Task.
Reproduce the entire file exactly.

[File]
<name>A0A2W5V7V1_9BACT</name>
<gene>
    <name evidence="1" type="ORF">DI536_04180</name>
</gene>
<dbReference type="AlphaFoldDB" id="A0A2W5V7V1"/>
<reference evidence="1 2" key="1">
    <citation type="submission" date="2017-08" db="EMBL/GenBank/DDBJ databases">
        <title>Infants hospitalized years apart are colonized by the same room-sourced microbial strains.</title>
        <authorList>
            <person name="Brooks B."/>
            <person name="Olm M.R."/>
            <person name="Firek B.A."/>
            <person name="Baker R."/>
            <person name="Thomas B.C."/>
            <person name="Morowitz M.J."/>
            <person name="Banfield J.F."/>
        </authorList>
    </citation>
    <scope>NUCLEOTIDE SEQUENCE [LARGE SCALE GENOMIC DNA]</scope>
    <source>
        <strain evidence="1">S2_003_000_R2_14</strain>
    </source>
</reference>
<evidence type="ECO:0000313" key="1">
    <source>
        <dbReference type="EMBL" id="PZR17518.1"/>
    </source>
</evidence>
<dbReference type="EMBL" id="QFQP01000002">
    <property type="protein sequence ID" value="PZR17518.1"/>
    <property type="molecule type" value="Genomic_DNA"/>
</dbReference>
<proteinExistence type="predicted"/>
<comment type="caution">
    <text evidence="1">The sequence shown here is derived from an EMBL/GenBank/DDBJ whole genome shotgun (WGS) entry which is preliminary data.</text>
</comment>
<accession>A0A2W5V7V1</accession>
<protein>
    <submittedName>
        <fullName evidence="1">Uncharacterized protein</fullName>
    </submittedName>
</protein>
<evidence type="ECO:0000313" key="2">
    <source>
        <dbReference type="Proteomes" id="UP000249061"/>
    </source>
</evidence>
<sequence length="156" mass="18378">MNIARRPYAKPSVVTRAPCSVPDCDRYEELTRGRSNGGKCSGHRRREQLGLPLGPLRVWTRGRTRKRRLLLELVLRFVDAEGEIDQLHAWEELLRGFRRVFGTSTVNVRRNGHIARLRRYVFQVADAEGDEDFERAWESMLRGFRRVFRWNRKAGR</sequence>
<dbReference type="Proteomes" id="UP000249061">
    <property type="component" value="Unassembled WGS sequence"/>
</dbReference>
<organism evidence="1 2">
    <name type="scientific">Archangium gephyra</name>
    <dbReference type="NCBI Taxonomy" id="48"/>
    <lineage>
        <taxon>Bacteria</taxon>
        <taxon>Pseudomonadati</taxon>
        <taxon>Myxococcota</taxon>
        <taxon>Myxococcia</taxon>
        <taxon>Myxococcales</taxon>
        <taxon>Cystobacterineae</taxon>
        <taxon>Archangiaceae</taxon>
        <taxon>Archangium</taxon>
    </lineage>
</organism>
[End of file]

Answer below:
<name>A0A2W5V7V1_9BACT</name>
<gene>
    <name evidence="1" type="ORF">DI536_04180</name>
</gene>
<dbReference type="AlphaFoldDB" id="A0A2W5V7V1"/>
<reference evidence="1 2" key="1">
    <citation type="submission" date="2017-08" db="EMBL/GenBank/DDBJ databases">
        <title>Infants hospitalized years apart are colonized by the same room-sourced microbial strains.</title>
        <authorList>
            <person name="Brooks B."/>
            <person name="Olm M.R."/>
            <person name="Firek B.A."/>
            <person name="Baker R."/>
            <person name="Thomas B.C."/>
            <person name="Morowitz M.J."/>
            <person name="Banfield J.F."/>
        </authorList>
    </citation>
    <scope>NUCLEOTIDE SEQUENCE [LARGE SCALE GENOMIC DNA]</scope>
    <source>
        <strain evidence="1">S2_003_000_R2_14</strain>
    </source>
</reference>
<evidence type="ECO:0000313" key="1">
    <source>
        <dbReference type="EMBL" id="PZR17518.1"/>
    </source>
</evidence>
<dbReference type="EMBL" id="QFQP01000002">
    <property type="protein sequence ID" value="PZR17518.1"/>
    <property type="molecule type" value="Genomic_DNA"/>
</dbReference>
<proteinExistence type="predicted"/>
<comment type="caution">
    <text evidence="1">The sequence shown here is derived from an EMBL/GenBank/DDBJ whole genome shotgun (WGS) entry which is preliminary data.</text>
</comment>
<accession>A0A2W5V7V1</accession>
<protein>
    <submittedName>
        <fullName evidence="1">Uncharacterized protein</fullName>
    </submittedName>
</protein>
<evidence type="ECO:0000313" key="2">
    <source>
        <dbReference type="Proteomes" id="UP000249061"/>
    </source>
</evidence>
<sequence length="156" mass="18378">MNIARRPYAKPSVVTRAPCSVPDCDRYEELTRGRSNGGKCSGHRRREQLGLPLGPLRVWTRGRTRKRRLLLELVLRFVDAEGEIDQLHAWEELLRGFRRVFGTSTVNVRRNGHIARLRRYVFQVADAEGDEDFERAWESMLRGFRRVFRWNRKAGR</sequence>
<dbReference type="Proteomes" id="UP000249061">
    <property type="component" value="Unassembled WGS sequence"/>
</dbReference>
<organism evidence="1 2">
    <name type="scientific">Archangium gephyra</name>
    <dbReference type="NCBI Taxonomy" id="48"/>
    <lineage>
        <taxon>Bacteria</taxon>
        <taxon>Pseudomonadati</taxon>
        <taxon>Myxococcota</taxon>
        <taxon>Myxococcia</taxon>
        <taxon>Myxococcales</taxon>
        <taxon>Cystobacterineae</taxon>
        <taxon>Archangiaceae</taxon>
        <taxon>Archangium</taxon>
    </lineage>
</organism>